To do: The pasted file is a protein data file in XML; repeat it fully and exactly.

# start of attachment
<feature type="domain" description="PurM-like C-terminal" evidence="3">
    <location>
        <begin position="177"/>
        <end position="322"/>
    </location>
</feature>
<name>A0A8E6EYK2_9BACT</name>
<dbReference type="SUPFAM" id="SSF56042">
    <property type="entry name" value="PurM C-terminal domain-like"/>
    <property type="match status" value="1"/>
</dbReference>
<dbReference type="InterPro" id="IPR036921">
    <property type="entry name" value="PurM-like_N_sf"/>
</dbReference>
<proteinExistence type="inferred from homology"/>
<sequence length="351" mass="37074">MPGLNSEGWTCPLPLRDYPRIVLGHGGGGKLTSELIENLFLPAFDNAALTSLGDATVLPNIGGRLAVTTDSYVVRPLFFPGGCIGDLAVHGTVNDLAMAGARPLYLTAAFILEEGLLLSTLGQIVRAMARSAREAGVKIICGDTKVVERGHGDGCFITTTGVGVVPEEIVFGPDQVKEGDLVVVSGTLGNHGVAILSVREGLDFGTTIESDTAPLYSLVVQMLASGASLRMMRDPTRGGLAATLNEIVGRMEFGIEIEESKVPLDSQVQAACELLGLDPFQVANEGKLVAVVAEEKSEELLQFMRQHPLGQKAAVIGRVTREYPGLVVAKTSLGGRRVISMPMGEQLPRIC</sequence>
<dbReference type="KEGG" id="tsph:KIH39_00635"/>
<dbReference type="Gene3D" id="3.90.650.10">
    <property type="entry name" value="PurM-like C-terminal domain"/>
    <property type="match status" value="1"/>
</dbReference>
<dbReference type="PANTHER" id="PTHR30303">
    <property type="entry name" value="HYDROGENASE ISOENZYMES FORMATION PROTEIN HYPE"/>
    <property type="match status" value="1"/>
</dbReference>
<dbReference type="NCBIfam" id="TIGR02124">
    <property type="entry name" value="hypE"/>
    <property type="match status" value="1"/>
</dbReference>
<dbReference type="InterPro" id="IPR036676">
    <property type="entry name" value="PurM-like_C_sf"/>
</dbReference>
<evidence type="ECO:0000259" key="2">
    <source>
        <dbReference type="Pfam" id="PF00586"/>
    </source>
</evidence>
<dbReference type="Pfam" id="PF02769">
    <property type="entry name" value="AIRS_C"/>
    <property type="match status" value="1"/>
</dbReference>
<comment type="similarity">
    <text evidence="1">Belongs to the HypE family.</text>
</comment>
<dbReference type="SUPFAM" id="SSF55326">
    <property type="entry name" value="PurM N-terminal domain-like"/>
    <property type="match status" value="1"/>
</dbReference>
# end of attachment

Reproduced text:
<feature type="domain" description="PurM-like C-terminal" evidence="3">
    <location>
        <begin position="177"/>
        <end position="322"/>
    </location>
</feature>
<name>A0A8E6EYK2_9BACT</name>
<dbReference type="SUPFAM" id="SSF56042">
    <property type="entry name" value="PurM C-terminal domain-like"/>
    <property type="match status" value="1"/>
</dbReference>
<dbReference type="InterPro" id="IPR036921">
    <property type="entry name" value="PurM-like_N_sf"/>
</dbReference>
<proteinExistence type="inferred from homology"/>
<sequence length="351" mass="37074">MPGLNSEGWTCPLPLRDYPRIVLGHGGGGKLTSELIENLFLPAFDNAALTSLGDATVLPNIGGRLAVTTDSYVVRPLFFPGGCIGDLAVHGTVNDLAMAGARPLYLTAAFILEEGLLLSTLGQIVRAMARSAREAGVKIICGDTKVVERGHGDGCFITTTGVGVVPEEIVFGPDQVKEGDLVVVSGTLGNHGVAILSVREGLDFGTTIESDTAPLYSLVVQMLASGASLRMMRDPTRGGLAATLNEIVGRMEFGIEIEESKVPLDSQVQAACELLGLDPFQVANEGKLVAVVAEEKSEELLQFMRQHPLGQKAAVIGRVTREYPGLVVAKTSLGGRRVISMPMGEQLPRIC</sequence>
<dbReference type="KEGG" id="tsph:KIH39_00635"/>
<dbReference type="Gene3D" id="3.90.650.10">
    <property type="entry name" value="PurM-like C-terminal domain"/>
    <property type="match status" value="1"/>
</dbReference>
<dbReference type="PANTHER" id="PTHR30303">
    <property type="entry name" value="HYDROGENASE ISOENZYMES FORMATION PROTEIN HYPE"/>
    <property type="match status" value="1"/>
</dbReference>
<dbReference type="NCBIfam" id="TIGR02124">
    <property type="entry name" value="hypE"/>
    <property type="match status" value="1"/>
</dbReference>
<dbReference type="InterPro" id="IPR036676">
    <property type="entry name" value="PurM-like_C_sf"/>
</dbReference>
<evidence type="ECO:0000259" key="2">
    <source>
        <dbReference type="Pfam" id="PF00586"/>
    </source>
</evidence>
<dbReference type="Pfam" id="PF02769">
    <property type="entry name" value="AIRS_C"/>
    <property type="match status" value="1"/>
</dbReference>
<comment type="similarity">
    <text evidence="1">Belongs to the HypE family.</text>
</comment>
<dbReference type="SUPFAM" id="SSF55326">
    <property type="entry name" value="PurM N-terminal domain-like"/>
    <property type="match status" value="1"/>
</dbReference>